Another aspect, not limited to the issue of addiction, that also warrants the identification of addiction with impassionate volition and its circuity model, is the distinction between desire (pothos) and pleasure (hedo- ne), both occurring within the appetitive faculty, which is similar to the "wanting"-"liking" dissociation of the incentive salience theory of addiction [2]. According to this theory, it is the salience of a stimuli associated with the contact with it that becomes pathologically amplified. This is why the addict wants to consume more and more, while liking less and less because of the tolerance or diminution of the pleasurable effects. The phenomenon of tolerance is not particularly prominent in the ECT, though it may be inferred in one paragraph citied above (CC, II, 74), as well as in several other topics, like the "undue pleasures" — "due pains" connection in St. Maximus, the insatiability of the passions (especially, lust, gluttony and greed), or the passions of gloom (lype) or sloth (akedia). The salience, instead, is clear in St. Maximus saying "...we carry about us impassioned images of the things we have experienced" (CC, I, 63). In fact, the precise definition of the passion as love and its localization in the affective disposition (placed before the decision and not in the affective experience as such, generated by the deed), do account for the wanting drive of addiction.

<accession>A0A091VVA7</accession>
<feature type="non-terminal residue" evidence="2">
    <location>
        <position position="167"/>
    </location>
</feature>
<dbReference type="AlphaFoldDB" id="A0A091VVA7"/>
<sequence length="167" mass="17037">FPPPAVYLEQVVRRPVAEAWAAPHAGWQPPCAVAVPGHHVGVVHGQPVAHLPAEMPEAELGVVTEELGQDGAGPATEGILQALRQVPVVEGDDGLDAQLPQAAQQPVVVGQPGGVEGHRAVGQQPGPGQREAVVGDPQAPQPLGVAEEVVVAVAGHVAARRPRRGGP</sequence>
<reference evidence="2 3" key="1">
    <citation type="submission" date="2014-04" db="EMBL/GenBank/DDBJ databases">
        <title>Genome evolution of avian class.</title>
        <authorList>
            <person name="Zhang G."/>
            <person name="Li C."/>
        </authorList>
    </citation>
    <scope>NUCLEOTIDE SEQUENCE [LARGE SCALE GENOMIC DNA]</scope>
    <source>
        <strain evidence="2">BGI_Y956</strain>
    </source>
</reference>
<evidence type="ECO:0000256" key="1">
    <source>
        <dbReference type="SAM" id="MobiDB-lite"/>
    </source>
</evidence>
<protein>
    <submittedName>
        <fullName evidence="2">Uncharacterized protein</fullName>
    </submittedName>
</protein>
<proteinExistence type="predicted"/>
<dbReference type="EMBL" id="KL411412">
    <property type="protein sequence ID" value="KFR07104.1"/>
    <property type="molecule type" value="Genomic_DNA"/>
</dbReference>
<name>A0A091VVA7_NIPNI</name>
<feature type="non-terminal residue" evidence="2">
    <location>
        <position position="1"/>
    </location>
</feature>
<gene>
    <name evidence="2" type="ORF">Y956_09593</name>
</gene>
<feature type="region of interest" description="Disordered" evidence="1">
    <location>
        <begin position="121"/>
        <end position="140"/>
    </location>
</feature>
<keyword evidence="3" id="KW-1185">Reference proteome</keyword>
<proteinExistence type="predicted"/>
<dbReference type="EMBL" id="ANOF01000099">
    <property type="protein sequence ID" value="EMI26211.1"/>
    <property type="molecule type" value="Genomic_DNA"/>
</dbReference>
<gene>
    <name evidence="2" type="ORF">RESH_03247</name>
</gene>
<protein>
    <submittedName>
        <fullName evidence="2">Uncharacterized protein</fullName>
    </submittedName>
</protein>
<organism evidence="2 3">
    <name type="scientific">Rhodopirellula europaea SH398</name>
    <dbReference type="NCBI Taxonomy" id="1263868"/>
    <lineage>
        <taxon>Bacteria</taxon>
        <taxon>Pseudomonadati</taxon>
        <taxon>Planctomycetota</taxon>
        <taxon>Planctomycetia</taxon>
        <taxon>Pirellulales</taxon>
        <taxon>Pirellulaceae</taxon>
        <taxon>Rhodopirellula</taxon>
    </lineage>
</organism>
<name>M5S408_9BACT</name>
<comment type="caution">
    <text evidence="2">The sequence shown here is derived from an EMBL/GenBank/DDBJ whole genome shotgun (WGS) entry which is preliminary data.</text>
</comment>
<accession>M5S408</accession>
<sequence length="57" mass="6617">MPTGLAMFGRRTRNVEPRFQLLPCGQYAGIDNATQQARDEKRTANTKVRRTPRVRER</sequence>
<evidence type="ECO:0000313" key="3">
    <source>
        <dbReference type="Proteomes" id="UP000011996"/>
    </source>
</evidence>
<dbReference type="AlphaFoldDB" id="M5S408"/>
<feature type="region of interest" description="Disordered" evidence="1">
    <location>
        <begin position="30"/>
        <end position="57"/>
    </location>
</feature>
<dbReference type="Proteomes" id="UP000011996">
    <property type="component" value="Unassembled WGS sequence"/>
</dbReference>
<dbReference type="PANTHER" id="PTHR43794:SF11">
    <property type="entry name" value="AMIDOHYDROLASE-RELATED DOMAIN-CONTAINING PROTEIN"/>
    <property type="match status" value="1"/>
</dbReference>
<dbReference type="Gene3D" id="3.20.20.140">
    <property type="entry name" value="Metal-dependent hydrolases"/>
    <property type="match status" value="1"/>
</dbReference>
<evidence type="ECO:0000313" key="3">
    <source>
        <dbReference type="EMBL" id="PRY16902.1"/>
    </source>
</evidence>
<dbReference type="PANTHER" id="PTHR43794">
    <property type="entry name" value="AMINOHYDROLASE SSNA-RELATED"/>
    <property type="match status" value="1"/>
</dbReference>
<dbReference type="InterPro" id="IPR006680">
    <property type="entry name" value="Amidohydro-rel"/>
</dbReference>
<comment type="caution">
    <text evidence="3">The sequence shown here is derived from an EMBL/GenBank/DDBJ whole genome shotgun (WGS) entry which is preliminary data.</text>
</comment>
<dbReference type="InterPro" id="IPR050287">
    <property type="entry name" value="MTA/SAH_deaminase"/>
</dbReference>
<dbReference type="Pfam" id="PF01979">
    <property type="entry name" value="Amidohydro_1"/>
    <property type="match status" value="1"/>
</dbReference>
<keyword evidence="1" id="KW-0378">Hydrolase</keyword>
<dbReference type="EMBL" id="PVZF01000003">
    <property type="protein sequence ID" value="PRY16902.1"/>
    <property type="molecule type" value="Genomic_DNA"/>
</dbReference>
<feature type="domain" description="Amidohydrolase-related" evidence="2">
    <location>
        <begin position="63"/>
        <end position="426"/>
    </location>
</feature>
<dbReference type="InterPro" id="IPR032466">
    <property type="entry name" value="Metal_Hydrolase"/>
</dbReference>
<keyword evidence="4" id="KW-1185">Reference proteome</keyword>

Yet another, if more distant, similarity concerns the recent studied ego-depletion and its role in addiction [1]. The process of self-control seems to have limited resources which are depleted with repeated efforts of self-regulation. The addicts know very well they can resist the craving and postpone consumption for a short but not a long time (the so-called delay discounting), a vexing situation the Alcoholics Anonymous take care of by their principle "one day at a time". However, ego-depletion seen to be corrigible by enhancing positive mood, which means that self-control is fed back by affectivity, an aspect clearly included in St. Maximus emphasis on the decisive importance of the passionate affectivity or love, in its three-fold manifestations, to orient and firmly attach the soul on its object (see also CC, III, 67—71).